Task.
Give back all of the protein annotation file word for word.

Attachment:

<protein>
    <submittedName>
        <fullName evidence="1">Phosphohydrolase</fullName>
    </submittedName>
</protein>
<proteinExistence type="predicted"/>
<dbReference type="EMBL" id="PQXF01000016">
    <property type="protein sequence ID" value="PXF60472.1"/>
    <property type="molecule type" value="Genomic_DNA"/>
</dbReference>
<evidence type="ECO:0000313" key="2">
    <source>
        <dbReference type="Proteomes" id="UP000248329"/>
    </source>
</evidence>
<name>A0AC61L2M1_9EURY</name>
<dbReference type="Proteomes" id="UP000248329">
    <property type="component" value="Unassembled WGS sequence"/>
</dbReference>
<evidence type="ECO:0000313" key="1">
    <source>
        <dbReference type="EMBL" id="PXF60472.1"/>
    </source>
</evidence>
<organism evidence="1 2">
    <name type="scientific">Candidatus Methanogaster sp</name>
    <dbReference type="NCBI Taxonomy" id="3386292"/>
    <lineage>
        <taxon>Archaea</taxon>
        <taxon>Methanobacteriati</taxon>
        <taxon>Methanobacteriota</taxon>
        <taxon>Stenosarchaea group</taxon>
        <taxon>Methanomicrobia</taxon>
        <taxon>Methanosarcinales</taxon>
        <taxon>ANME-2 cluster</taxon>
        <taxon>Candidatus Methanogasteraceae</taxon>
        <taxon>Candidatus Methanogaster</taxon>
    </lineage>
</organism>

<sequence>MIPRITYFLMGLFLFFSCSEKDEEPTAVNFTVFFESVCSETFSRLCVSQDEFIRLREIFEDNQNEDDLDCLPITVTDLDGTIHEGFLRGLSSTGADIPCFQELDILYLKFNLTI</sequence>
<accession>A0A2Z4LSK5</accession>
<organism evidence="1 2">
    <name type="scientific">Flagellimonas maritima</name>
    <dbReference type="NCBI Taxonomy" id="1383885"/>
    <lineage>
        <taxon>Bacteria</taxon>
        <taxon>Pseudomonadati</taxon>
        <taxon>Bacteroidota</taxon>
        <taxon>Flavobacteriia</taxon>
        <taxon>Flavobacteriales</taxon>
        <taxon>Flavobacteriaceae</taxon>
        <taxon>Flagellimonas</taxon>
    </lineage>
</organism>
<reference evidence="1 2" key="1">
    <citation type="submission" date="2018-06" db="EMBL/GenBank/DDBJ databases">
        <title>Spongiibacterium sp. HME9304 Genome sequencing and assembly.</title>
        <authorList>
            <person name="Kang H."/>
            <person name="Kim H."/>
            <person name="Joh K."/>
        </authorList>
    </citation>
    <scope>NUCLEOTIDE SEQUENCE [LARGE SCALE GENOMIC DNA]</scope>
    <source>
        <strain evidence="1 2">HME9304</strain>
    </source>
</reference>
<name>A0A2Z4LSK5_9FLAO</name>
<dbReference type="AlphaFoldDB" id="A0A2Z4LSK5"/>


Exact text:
<protein>
    <submittedName>
        <fullName evidence="1">Phosphohydrolase</fullName>
    </submittedName>
</protein>
<proteinExistence type="predicted"/>
<dbReference type="EMBL" id="PQXF01000016">
    <property type="protein sequence ID" value="PXF60472.1"/>
    <property type="molecule type" value="Genomic_DNA"/>
</dbReference>
<evidence type="ECO:0000313" key="2">
    <source>
        <dbReference type="Proteomes" id="UP000248329"/>
    </source>
</evidence>
<name>A0AC61L2M1_9EURY</name>
<dbReference type="Proteomes" id="UP000248329">
    <property type="component" value="Unassembled WGS sequence"/>
</dbReference>
<evidence type="ECO:0000313" key="1">
    <source>
        <dbReference type="EMBL" id="PXF60472.1"/>
    </source>
</evidence>
<organism evidence="1 2">
    <name type="scientific">Candidatus Methanogaster sp</name>
    <dbReference type="NCBI Taxonomy" id="3386292"/>
    <lineage>
        <taxon>Archaea</taxon>
        <taxon>Methanobacteriati</taxon>
        <taxon>Methanobacteriota</taxon>
        <taxon>Stenosarchaea group</taxon>
        <taxon>Methanomicrobia</taxon>
        <taxon>Methanosarcinales</taxon>
        <taxon>ANME-2 cluster</taxon>
        <taxon>Candidatus Methanogasteraceae</taxon>
        <taxon>Candidatus Methanogaster</taxon>
    </lineage>
</organism>

<sequence>MIPRITYFLMGLFLFFSCSEKDEEPTAVNFTVFFESVCSETFSRLCVSQDEFIRLREIFEDNQNEDDLDCLPITVTDLDGTIHEGFLRGLSSTGADIPCFQELDILYLKFNLTI</sequence>
<accession>A0A2Z4LSK5</accession>
<organism evidence="1 2">
    <name type="scientific">Flagellimonas maritima</name>
    <dbReference type="NCBI Taxonomy" id="1383885"/>
    <lineage>
        <taxon>Bacteria</taxon>
        <taxon>Pseudomonadati</taxon>
        <taxon>Bacteroidota</taxon>
        <taxon>Flavobacteriia</taxon>
        <taxon>Flavobacteriales</taxon>
        <taxon>Flavobacteriaceae</taxon>
        <taxon>Flagellimonas</taxon>
    </lineage>
</organism>
<reference evidence="1 2" key="1">
    <citation type="submission" date="2018-06" db="EMBL/GenBank/DDBJ databases">
        <title>Spongiibacterium sp. HME9304 Genome sequencing and assembly.</title>
        <authorList>
            <person name="Kang H."/>
            <person name="Kim H."/>
            <person name="Joh K."/>
        </authorList>
    </citation>
    <scope>NUCLEOTIDE SEQUENCE [LARGE SCALE GENOMIC DNA]</scope>
    <source>
        <strain evidence="1 2">HME9304</strain>
    </source>
</reference>
<name>A0A2Z4LSK5_9FLAO</name>
<dbReference type="AlphaFoldDB" id="A0A2Z4LSK5"/>